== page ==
Members of the group have shared ambitious visions, hoping for everything from more job opportunities to better diets for low-income children. But, Roden said, the meetings have shown two main concerns: crime and codes enforcement.

With the new sheriff's office in place, the group can now fully turn its sights to the state of its surroundings. Roden doesn't understand why buildings slipped into disrepair and remained standing for years, and sees this as the next stage of the group's movement.

Meanwhile, two miles away from Roden's Mountain View Estates, at the entrance to Rossville, the former La Dean Shop caves in more and more each time it rains.

"I have people coming in from Birmingham, Atlanta and Knoxville that the first thing they see when they arrive is a caved-in building," said Andie Sellers, who owns Bettieville shop just down the street. "All it's doing is collecting water."

Sellers also sits on Rossville's Downtown Development Authority Board, tasked with helping clean up the city's image and draw in visitors and businesses. She said the historical society told her the former hat shop is a landmark and can't be torn down by the city; it must be restored.

"The La Dean Shop is considered a historic landmark," said Sellers. "The history buff guys said, 'Oh no, you can't tear this down,' so you know. [Rossville DDA Board Chairman] Keith Barclift advised us that a halt was put on demolition around the time when it caved in about four months ago."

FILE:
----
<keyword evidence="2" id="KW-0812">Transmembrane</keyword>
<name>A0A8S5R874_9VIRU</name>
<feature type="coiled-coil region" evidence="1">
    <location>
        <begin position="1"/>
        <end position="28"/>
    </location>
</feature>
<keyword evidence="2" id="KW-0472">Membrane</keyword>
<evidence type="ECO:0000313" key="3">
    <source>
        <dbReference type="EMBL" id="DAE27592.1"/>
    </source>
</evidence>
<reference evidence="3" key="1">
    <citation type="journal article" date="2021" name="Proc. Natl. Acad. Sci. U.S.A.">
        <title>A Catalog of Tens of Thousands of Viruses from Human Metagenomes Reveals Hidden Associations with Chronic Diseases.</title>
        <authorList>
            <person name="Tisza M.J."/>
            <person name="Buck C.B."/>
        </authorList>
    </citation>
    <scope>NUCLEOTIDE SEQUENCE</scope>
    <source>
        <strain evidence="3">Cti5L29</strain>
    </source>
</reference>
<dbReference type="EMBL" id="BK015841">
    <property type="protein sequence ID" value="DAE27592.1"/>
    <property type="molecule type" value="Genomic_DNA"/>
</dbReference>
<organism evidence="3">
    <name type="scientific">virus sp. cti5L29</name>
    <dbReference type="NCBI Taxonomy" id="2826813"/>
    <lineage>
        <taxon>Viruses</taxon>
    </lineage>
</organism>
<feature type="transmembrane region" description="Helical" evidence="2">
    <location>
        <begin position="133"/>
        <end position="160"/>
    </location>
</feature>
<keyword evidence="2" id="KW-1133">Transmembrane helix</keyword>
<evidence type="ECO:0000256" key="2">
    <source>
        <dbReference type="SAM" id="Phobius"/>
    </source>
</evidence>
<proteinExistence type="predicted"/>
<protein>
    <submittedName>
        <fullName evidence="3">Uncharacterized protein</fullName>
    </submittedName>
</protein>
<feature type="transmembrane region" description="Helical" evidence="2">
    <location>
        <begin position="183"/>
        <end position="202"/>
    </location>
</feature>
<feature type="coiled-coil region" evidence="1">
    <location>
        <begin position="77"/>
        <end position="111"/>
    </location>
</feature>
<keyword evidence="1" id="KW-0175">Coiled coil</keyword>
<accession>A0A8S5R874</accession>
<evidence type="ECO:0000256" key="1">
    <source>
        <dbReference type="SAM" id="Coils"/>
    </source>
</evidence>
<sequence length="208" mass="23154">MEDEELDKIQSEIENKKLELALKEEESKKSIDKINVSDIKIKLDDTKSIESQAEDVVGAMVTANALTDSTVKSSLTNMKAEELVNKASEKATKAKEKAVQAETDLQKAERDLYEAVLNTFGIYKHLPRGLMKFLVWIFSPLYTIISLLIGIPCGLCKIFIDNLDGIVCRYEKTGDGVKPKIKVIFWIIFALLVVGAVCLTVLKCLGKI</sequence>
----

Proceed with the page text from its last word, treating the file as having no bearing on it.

Barclift, who is also the project manager for the Northwest Georgia Joint Development Authority, said he is trying to find a solution, but "the DDA has limited funds and no funding source, so we currently do not have any plans to remedy the situation now."

Rossville Mayor Teddy Harris said he believes the building's owner is in litigation with the insurance company.

"The building is currently on with a Realtor and the DDA would be more than happy to work with any prospective buyer who is interested in redeveloping that lot," Barclift said. "We also are continuing to look for a private-sector solution to the issue."

To longtime residents like Roden and Jim Hill, who is also active in the Wilson Road Neighborhood Group, the shell of a building could be just another sign of the times.

Neither man has hard numbers, but they think Rossville's quality of life declined in the last two decades. People have abandoned homes. Businesses have closed. It feels like crime has become more prevalent. Wilson said he couldn't speak to that; his department has not researched crime trends for the area.

But hopes are high.

Wilson said sheriff's deputies and detectives will use the new satellite office to meet victims and witnesses of crimes and as a command post during major events, including natural disasters such as heavy snowstorms and tornadoes.

Warehouse space out back will allow the department to disburse food to those in need.

"Knowing problems in this area and problems sometimes even in this business park, it's a win-win for the community and the business park," said Chris Carlton, who owns Ridgeland Business Park and is donating 800 square feet of its office space for the satellite sheriff's office. "Hopefully it grows to a permanent thing in the area and becomes manned full time over time."

Staff writer Tyler Jett contributed to this story.